“He was the one who contacted the bj-league to tell (officials) everyone was safe, he’s helping the victims by volunteering himself and he’s tweeting about his city asking for help.”
Weekly accolade: Kyoto power forward Reggie Warren earned the Lawson/Ponta MVP honor, it was announced on Wednesday.
Warren played a key role in the Hannaryz’s series sweep over Hamamatsu last weekend in Ise, Mie Prefecture. In the series opener, he had 21 points and 14 rebounds. On Sunday, Warren scored 11 points and grabbed five rebounds, with two assists, two steals and a block.
The 34-year-old University of West Florida product is averaging 12.9 points and 8.8 rebounds in 36 games for the West-leading Hannaryz (34-6).
Potent trio: Iwate featured three leading passers with nearly identical assist totals: Tsubasa Yonamine (117), Lawrence “Trend” Blackledge (116) and Scootie Randall (110).
Yonamine has the fewest turnovers among the veteran trio, with just 27 on the season.
What makes the Big Bulls offensive click is that all three players are equally important in setting up their teammates and getting them the ball.
It’s working. Iwate sits in first place in the 12-team East (33-7) through Sunday.
Tohoku rival Akita (32-8) has had success employing a similar approach, with Richard Roby (175 assists), Ruben Boykin (156) and now-injured Akitomo Takeno (151) delivering similar results.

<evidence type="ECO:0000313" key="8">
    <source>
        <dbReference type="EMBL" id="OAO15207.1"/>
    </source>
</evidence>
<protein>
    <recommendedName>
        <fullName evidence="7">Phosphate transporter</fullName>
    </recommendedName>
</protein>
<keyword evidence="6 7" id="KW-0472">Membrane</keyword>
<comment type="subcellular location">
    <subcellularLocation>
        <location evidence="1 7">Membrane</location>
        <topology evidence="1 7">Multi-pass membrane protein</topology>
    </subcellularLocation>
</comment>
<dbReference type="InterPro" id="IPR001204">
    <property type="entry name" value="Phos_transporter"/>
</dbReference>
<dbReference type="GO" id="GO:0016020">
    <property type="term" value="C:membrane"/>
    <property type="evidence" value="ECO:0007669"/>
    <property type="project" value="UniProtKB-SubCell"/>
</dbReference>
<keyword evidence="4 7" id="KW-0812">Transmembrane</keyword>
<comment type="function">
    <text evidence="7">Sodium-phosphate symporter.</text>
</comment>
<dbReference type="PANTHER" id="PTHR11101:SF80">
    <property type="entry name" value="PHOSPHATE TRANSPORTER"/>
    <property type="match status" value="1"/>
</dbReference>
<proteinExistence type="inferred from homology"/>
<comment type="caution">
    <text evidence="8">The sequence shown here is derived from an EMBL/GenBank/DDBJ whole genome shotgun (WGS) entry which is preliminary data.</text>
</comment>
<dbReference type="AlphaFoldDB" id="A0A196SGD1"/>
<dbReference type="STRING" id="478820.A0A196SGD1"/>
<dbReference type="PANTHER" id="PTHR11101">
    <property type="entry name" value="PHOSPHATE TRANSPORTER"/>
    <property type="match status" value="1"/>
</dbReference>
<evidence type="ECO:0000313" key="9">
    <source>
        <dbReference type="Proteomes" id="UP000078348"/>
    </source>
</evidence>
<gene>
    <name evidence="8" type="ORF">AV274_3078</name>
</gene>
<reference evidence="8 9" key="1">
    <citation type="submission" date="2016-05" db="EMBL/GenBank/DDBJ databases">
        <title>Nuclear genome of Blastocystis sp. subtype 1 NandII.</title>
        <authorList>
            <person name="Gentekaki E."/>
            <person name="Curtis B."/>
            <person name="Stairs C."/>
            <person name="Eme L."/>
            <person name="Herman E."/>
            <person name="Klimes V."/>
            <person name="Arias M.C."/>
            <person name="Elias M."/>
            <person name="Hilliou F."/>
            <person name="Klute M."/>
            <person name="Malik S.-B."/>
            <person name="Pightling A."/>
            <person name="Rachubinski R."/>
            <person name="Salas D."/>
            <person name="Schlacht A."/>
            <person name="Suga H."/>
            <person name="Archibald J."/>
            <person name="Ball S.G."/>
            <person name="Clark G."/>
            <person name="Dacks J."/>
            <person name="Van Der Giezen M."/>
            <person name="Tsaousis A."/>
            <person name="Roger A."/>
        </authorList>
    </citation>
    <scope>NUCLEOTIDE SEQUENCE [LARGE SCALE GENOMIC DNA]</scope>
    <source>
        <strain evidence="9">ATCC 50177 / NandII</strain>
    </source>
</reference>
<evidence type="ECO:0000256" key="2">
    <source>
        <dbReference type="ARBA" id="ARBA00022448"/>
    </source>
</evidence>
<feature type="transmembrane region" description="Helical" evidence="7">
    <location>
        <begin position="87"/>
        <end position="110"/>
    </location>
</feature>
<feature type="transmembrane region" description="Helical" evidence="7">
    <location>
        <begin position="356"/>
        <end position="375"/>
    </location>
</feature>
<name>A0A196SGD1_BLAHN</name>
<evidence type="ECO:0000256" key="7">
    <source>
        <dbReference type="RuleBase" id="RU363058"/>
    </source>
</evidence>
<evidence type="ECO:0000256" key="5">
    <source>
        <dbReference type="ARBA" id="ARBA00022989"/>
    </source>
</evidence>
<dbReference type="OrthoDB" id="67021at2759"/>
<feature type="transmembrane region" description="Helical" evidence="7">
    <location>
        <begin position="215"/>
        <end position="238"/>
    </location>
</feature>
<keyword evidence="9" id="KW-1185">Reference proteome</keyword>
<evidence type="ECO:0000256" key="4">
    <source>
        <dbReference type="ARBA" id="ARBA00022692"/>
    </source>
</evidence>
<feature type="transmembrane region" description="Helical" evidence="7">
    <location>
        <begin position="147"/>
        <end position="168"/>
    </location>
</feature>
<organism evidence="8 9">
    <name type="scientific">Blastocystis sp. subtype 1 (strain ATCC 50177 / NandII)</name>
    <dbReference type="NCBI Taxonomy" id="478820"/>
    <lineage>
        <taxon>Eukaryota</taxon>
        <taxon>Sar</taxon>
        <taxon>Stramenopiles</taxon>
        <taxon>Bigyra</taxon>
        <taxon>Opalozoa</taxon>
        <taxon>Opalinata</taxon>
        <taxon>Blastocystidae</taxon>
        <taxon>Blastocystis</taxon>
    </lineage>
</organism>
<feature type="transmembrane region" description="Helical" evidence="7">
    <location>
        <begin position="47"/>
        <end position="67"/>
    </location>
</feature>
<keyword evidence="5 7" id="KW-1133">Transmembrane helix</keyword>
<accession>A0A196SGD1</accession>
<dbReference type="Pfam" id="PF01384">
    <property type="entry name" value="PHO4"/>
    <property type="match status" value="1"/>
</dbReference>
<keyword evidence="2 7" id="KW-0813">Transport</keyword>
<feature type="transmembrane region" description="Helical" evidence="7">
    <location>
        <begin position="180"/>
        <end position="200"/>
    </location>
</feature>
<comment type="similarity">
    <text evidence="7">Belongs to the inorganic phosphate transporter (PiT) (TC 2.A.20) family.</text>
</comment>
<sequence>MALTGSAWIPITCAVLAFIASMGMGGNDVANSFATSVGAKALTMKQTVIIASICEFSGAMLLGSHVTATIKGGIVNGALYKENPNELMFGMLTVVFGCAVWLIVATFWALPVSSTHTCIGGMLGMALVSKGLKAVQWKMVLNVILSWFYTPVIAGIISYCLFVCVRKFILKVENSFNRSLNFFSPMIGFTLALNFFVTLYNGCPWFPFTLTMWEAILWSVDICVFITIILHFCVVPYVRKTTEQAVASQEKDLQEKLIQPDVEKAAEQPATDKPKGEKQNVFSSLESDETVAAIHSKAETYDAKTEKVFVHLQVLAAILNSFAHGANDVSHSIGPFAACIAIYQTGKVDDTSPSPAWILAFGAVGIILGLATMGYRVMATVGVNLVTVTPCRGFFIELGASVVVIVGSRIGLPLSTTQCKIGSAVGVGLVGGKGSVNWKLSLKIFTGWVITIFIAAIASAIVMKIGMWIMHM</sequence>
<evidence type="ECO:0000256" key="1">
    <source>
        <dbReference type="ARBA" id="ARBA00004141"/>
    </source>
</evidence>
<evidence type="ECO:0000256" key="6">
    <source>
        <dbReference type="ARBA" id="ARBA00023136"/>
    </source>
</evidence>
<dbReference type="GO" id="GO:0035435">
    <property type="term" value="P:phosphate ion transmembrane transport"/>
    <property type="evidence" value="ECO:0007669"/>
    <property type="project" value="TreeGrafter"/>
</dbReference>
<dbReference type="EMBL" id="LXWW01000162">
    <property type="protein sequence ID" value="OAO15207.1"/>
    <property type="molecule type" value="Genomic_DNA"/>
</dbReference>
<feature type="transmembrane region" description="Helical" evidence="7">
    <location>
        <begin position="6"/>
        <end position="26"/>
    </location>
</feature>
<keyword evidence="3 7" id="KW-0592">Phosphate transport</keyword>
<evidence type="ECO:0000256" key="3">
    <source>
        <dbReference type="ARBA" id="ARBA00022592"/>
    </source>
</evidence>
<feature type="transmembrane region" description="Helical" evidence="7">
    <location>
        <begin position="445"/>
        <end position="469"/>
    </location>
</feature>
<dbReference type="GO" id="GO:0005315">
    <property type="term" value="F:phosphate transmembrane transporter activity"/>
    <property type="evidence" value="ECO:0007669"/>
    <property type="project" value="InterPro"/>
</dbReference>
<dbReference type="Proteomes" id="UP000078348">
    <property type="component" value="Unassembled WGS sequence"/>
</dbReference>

Toyama is the league’s other winning team with three triple-digit assist men, with Tatsunori Fujie (152), Takeshi Mito (116) and Masashi Joho (110) sharing the primary playmaking duties.
Among the West teams, Oita (15-25) leads the league with four players passing the century mark in helpers. They are Demetri McCamey (126), Taishiro Shimizu (105), Naoto Takushi (104) and Hiroki Oshiro (103).
Takamatsu (11-29), meanwhile, is led by top passers Koki Yabuuchi (153), Dexter Lyons (132) and Justin Watts (104).
Injury report: Tokyo swingman Jemal Farmer, the team’s leading scorer, will be sidelined for three weeks due to lateral collateral ligament damage to his right knee, the team announced on Wednesday.
Farmer sustained the injury in Saturday’s home loss against Iwate.
The University of Arkansas alum is averaging 19.1 ppg, seventh-highest average in the league.
U.S. coaching update: Former Shiga bench boss Chris Boettcher, who led the Lakestars for the 2013-14 campaign, completed his first season as the head coach of Southern Utah women’s basketball team last Saturday.
The Thunderbirds (13-15 overall, 6-12 in Big Sky Conference play) didn’t qualify for the conference tournament.
Boettcher’s assistant is former Shiga big man Dionisio Gomez, who retired last spring.
Upcoming games: This weekend’s Saturday-Sunday docket features Aomori vs. Shinshu, Iwate vs. Toyama, Akita vs. Tokyo, Gunma vs. Sendai, Saitama vs. Fukushima, Yokohama vs. Niigata, Kyoto vs. Shiga, Osaka vs. Hamamatsu, Nara vs. Fukuoka, Shimane vs. Oita and Ryukyu vs. Takamatsu.